Wednesday, July 31, 2013

Michael Hastings and His Journalist Enemies

By Spencer Ackerman

My friend Michael Hastings died in Los Angeles on Tuesday. His death leaves a journalistic void, and not just the one created by the loss of a fearless reporter. Michael's untimely death at 33 deprives Washington journalists and national security professionals of one of their favorite people to sneer at, condescend to, and ignorantly deride.
It occurred to me last night, as I stared into the drink I drank to toast my friend's memory, that I spent more time defending Michael to colleagues, military officers, bureaucrats, tweeps and random people than I did actually talking to him in person.
You might think Michael's track record needs no defending. He wrote an immortal Rolling Stone article that exposed a caustic military contempt for the Obama administration and which led within days to the resignation of the Afghanistan war's commanding general, Stanley McChrystal. The coterie of national security journalists around Washington began to fear that there would be a before- and after-Hastings period in journalistic-military relations. Yet, a bit more than a month after the piece, I was in Afghanistan on an embed with the US military, without any evident post-Hastings professional reprisal.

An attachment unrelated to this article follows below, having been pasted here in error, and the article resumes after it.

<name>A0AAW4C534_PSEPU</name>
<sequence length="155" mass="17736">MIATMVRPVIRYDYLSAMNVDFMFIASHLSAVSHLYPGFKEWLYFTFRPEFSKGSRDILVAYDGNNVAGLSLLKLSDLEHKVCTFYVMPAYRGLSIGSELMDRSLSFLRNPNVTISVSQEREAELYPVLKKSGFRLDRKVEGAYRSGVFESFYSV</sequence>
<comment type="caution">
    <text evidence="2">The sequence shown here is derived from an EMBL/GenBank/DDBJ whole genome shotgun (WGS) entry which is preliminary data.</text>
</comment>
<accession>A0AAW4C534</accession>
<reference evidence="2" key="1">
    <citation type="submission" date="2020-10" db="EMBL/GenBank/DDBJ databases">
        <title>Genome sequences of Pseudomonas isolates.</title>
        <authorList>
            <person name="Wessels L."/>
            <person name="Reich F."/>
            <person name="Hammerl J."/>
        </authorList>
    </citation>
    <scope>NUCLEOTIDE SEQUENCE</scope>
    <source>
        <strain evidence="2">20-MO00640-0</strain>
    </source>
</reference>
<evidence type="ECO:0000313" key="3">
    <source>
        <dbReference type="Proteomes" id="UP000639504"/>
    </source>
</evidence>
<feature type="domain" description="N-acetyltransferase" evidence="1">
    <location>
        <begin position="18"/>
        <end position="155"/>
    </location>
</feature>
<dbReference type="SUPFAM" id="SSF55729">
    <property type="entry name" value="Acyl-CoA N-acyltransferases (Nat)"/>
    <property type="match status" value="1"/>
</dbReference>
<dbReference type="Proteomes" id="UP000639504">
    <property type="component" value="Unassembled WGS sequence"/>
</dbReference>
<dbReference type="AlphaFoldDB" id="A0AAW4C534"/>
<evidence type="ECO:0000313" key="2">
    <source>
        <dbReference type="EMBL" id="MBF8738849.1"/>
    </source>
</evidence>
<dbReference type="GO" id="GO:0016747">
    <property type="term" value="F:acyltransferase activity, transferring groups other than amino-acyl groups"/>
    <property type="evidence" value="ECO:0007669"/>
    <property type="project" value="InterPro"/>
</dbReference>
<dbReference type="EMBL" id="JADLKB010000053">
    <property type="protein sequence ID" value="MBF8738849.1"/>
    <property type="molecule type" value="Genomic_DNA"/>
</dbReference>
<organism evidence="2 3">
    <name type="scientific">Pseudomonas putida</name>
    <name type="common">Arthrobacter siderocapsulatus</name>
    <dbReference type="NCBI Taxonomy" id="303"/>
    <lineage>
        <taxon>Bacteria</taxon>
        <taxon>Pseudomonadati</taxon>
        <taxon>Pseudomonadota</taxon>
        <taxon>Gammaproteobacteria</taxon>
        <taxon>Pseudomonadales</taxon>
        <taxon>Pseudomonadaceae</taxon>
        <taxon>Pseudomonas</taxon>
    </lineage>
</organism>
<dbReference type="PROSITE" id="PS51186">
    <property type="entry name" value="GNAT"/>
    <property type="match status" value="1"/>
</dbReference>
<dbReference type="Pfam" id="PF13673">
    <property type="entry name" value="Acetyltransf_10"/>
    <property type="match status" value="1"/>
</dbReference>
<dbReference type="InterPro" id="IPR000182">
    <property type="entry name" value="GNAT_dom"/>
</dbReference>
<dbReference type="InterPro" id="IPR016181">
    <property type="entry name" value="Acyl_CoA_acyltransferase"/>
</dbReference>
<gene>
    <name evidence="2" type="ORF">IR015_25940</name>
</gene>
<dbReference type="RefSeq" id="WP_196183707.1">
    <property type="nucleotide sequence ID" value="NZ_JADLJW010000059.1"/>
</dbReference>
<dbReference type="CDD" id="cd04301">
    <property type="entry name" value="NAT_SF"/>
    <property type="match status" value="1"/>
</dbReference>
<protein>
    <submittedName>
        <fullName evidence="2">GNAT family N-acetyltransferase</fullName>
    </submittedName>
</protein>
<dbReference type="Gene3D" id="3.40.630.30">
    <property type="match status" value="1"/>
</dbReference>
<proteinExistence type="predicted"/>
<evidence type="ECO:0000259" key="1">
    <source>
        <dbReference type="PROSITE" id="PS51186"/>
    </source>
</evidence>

I heard a lot about Hastings while in Afghanistan. Very little of it was from the soldiers and air force personnel I was with. Nearly all of it was from fellow journalists, and none of it was positive. How could Hastings publish off-the-record jibes made by officers who were trying to be welcoming to him, the complaints went; what kind of arrogance led him to want to make a name for himself like this? What was his problem with McChrystal, anyway? Didn't he know McChrystal was trying to rein in the war?
As Michael would spend the rest of his life explaining – I can't believe I'm writing those words – he didn't publish anything that was explicitly off-the-record; but neither did he stop observing the boorish behavior of McChrystal's senior aides while the beers flowed. There's a reasonable professional journalistic debate to be had about what to do with material uttered by sources when they're drunk. But I found few people were interested in chewing over that question. They simply wanted to feel superior to Hastings.
A common complaint I have heard from my fellow national security journalists over the years is: Hastings doesn't have to put the time in. By that, they meant that Hastings could afford the luxury of offending the military, because he didn't spend each day working out of the Pentagon, going on embeds, or otherwise maintaining relationships with the people he covered.

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